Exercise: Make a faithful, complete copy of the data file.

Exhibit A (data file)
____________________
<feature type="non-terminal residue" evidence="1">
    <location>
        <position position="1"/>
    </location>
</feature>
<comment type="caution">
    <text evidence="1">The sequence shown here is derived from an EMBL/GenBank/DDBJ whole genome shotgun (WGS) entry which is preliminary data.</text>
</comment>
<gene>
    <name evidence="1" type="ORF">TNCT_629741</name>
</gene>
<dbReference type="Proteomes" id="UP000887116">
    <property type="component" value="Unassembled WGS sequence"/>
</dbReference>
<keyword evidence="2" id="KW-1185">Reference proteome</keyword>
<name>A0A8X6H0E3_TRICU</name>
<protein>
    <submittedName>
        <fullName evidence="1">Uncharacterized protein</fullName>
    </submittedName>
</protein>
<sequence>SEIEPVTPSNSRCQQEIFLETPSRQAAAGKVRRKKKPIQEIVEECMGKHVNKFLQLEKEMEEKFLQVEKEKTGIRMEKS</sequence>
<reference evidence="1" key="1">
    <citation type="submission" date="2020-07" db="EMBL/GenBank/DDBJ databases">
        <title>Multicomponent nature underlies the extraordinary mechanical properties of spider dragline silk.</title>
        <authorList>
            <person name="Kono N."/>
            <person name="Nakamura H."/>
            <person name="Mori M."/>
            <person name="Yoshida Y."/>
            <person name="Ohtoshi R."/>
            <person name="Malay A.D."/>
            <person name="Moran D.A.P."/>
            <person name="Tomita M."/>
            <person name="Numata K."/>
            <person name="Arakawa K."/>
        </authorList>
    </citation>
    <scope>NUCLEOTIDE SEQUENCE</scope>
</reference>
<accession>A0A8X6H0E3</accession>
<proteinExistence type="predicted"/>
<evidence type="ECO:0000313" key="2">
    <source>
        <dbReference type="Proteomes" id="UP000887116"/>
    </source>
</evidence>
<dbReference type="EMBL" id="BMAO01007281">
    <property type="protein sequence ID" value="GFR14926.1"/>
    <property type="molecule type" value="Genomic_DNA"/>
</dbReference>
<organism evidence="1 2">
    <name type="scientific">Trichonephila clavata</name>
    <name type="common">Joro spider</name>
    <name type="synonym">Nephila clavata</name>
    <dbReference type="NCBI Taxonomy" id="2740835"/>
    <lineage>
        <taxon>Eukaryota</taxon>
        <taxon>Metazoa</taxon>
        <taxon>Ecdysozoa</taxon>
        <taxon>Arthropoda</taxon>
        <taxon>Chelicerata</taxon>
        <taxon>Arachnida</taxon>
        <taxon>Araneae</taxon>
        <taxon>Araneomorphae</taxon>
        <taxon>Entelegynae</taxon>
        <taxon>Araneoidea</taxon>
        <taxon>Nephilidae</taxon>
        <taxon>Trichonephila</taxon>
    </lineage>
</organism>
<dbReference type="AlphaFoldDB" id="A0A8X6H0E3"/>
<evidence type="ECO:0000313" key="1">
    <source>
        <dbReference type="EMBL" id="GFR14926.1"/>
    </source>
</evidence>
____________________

<feature type="non-terminal residue" evidence="1">
    <location>
        <position position="1"/>
    </location>
</feature>
<comment type="caution">
    <text evidence="1">The sequence shown here is derived from an EMBL/GenBank/DDBJ whole genome shotgun (WGS) entry which is preliminary data.</text>
</comment>
<gene>
    <name evidence="1" type="ORF">TNCT_629741</name>
</gene>
<dbReference type="Proteomes" id="UP000887116">
    <property type="component" value="Unassembled WGS sequence"/>
</dbReference>
<keyword evidence="2" id="KW-1185">Reference proteome</keyword>
<name>A0A8X6H0E3_TRICU</name>
<protein>
    <submittedName>
        <fullName evidence="1">Uncharacterized protein</fullName>
    </submittedName>
</protein>
<sequence>SEIEPVTPSNSRCQQEIFLETPSRQAAAGKVRRKKKPIQEIVEECMGKHVNKFLQLEKEMEEKFLQVEKEKTGIRMEKS</sequence>
<reference evidence="1" key="1">
    <citation type="submission" date="2020-07" db="EMBL/GenBank/DDBJ databases">
        <title>Multicomponent nature underlies the extraordinary mechanical properties of spider dragline silk.</title>
        <authorList>
            <person name="Kono N."/>
            <person name="Nakamura H."/>
            <person name="Mori M."/>
            <person name="Yoshida Y."/>
            <person name="Ohtoshi R."/>
            <person name="Malay A.D."/>
            <person name="Moran D.A.P."/>
            <person name="Tomita M."/>
            <person name="Numata K."/>
            <person name="Arakawa K."/>
        </authorList>
    </citation>
    <scope>NUCLEOTIDE SEQUENCE</scope>
</reference>
<accession>A0A8X6H0E3</accession>
<proteinExistence type="predicted"/>
<evidence type="ECO:0000313" key="2">
    <source>
        <dbReference type="Proteomes" id="UP000887116"/>
    </source>
</evidence>
<dbReference type="EMBL" id="BMAO01007281">
    <property type="protein sequence ID" value="GFR14926.1"/>
    <property type="molecule type" value="Genomic_DNA"/>
</dbReference>
<organism evidence="1 2">
    <name type="scientific">Trichonephila clavata</name>
    <name type="common">Joro spider</name>
    <name type="synonym">Nephila clavata</name>
    <dbReference type="NCBI Taxonomy" id="2740835"/>
    <lineage>
        <taxon>Eukaryota</taxon>
        <taxon>Metazoa</taxon>
        <taxon>Ecdysozoa</taxon>
        <taxon>Arthropoda</taxon>
        <taxon>Chelicerata</taxon>
        <taxon>Arachnida</taxon>
        <taxon>Araneae</taxon>
        <taxon>Araneomorphae</taxon>
        <taxon>Entelegynae</taxon>
        <taxon>Araneoidea</taxon>
        <taxon>Nephilidae</taxon>
        <taxon>Trichonephila</taxon>
    </lineage>
</organism>
<dbReference type="AlphaFoldDB" id="A0A8X6H0E3"/>
<evidence type="ECO:0000313" key="1">
    <source>
        <dbReference type="EMBL" id="GFR14926.1"/>
    </source>
</evidence>